Hutchinson microbrewery hopes to avoid losing liquor license with plea to buy food

Microbreweries face barriers imposed by Kansas law requiring 30% of profits to come from food

By: - September 21, 2022 4:48 pm
Close-up of bartender serving beers at bar

Sandhills Brewing, a Hutchinson microbrewery, could lose its liquor license because of a state law requiring 30% of profits to be from food. (Getty Images)

A Hutchinson microbrewery sold more than $16,000 worth of hot dogs and other food Tuesday night in defiance of antiquated Kansas liquor laws.

With another $13,000 worth of food sales by the end of the month, the business can stay open.

Sandhills Brewing, a microbrewery with two taprooms, is in danger of losing its liquor license for the Hutchinson taproom because of Reno County requirements that at least 30% in annual profit comes from food sales. Without the liquor license, the taproom would be forced to close.

Pippin Williamson, who founded Sandhills Brewing with his brother and manages the Hutchinson location, said he submitted the liquor license renewal request in early September. The license expires on Oct. 18, and the renewal process usually takes a month.

For microbreweries like his, there are few good licensing options available. Opting to get licensed as a drinking establishment, which comes with the 30% food sale rule, was Williamson’s best option, he said.

The other choices were to license as a private club, which would require the business to operate on a membership basis and track customer information, or to get a cereal malt beverage license, which would only allow the business to sell beer containing less than 4% alcohol.

“It’s just incompatible with us as a business,” he said about the private club license. “If we were going to lose our liquor license, we would have opted to not not go that route, even if it was our only option.”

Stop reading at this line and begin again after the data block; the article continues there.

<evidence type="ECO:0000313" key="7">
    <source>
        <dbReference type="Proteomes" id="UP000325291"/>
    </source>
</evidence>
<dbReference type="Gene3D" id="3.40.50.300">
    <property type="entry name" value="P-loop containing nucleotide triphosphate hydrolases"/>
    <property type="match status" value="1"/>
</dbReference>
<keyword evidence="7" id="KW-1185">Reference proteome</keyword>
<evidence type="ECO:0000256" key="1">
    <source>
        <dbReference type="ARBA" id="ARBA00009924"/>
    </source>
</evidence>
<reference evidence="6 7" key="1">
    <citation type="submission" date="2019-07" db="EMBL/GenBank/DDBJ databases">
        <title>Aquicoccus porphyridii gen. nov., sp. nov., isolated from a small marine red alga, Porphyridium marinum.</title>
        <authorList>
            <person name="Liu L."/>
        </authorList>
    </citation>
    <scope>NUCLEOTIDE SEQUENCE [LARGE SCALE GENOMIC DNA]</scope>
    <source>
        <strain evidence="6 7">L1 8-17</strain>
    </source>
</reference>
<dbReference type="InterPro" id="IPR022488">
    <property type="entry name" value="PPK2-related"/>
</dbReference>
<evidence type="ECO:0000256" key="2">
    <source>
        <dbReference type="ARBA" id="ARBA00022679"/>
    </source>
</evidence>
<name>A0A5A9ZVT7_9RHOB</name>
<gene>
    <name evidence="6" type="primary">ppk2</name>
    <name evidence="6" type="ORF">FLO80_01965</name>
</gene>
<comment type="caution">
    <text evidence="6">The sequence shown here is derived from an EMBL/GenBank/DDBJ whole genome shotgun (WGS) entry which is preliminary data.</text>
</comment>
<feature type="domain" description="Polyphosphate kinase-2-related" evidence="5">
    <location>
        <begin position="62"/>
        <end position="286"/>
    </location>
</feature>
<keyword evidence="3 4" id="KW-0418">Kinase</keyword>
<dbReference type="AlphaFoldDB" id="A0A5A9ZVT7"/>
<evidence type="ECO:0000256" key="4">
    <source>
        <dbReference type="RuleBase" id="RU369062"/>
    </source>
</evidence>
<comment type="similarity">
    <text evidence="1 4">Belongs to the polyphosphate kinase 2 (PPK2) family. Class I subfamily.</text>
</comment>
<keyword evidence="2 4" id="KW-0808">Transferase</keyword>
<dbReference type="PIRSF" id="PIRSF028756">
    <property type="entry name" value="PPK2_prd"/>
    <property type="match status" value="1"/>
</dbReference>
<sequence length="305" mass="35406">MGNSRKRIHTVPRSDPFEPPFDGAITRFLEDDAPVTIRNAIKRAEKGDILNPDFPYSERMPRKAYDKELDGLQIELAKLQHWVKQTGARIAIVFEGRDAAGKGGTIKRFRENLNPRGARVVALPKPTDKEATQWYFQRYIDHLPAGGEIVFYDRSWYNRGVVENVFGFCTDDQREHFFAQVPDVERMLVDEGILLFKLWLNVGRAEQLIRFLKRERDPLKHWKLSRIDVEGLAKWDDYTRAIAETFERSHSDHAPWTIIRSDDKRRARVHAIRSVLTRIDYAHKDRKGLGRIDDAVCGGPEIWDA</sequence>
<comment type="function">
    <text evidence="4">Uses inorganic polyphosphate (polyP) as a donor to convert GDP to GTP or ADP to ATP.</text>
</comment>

The Kansas Department of Alcohol and Beverage Control responded to the license renewal by asking the business to submit a plan for increasing food sales, which the brewery complied with. But the state agency informed Williamson on Monday that the plan was denied and the license wouldn’t be renewed.

Williamson said he was blindsided by the news, especially since the license was renewed two years ago with no issues, despite having only 20% in food sales profits at the time.

“The biggest thing that happened that caused this to be such a shock: It’s not so much that they decided to enforce the rule which they had previously chosen to not enforce; it’s that they enforced it and gave absolutely no recourse whatsoever,” Williamson said. 

But on Tuesday, half an hour before the taproom opened for the night, he and other staff members realized there was one way they could still manage to get their license renewed.

If the brewery managed to boost its food sales before the end of September, enough to meet the 30% requirement, Williamson could resubmit the license renewal request in October with the new food sale numbers and meet all requirements.

The taproom sells items like personal pizzas, beef jerky, chips and other snacks. In the past 12 months, the business had sold about $22,500 in food items. He initially figured he would have to sell around $14,700 in little more than a week.

“That seemed a little bit like a Hail Mary, but theoretically doable,” Williamson said.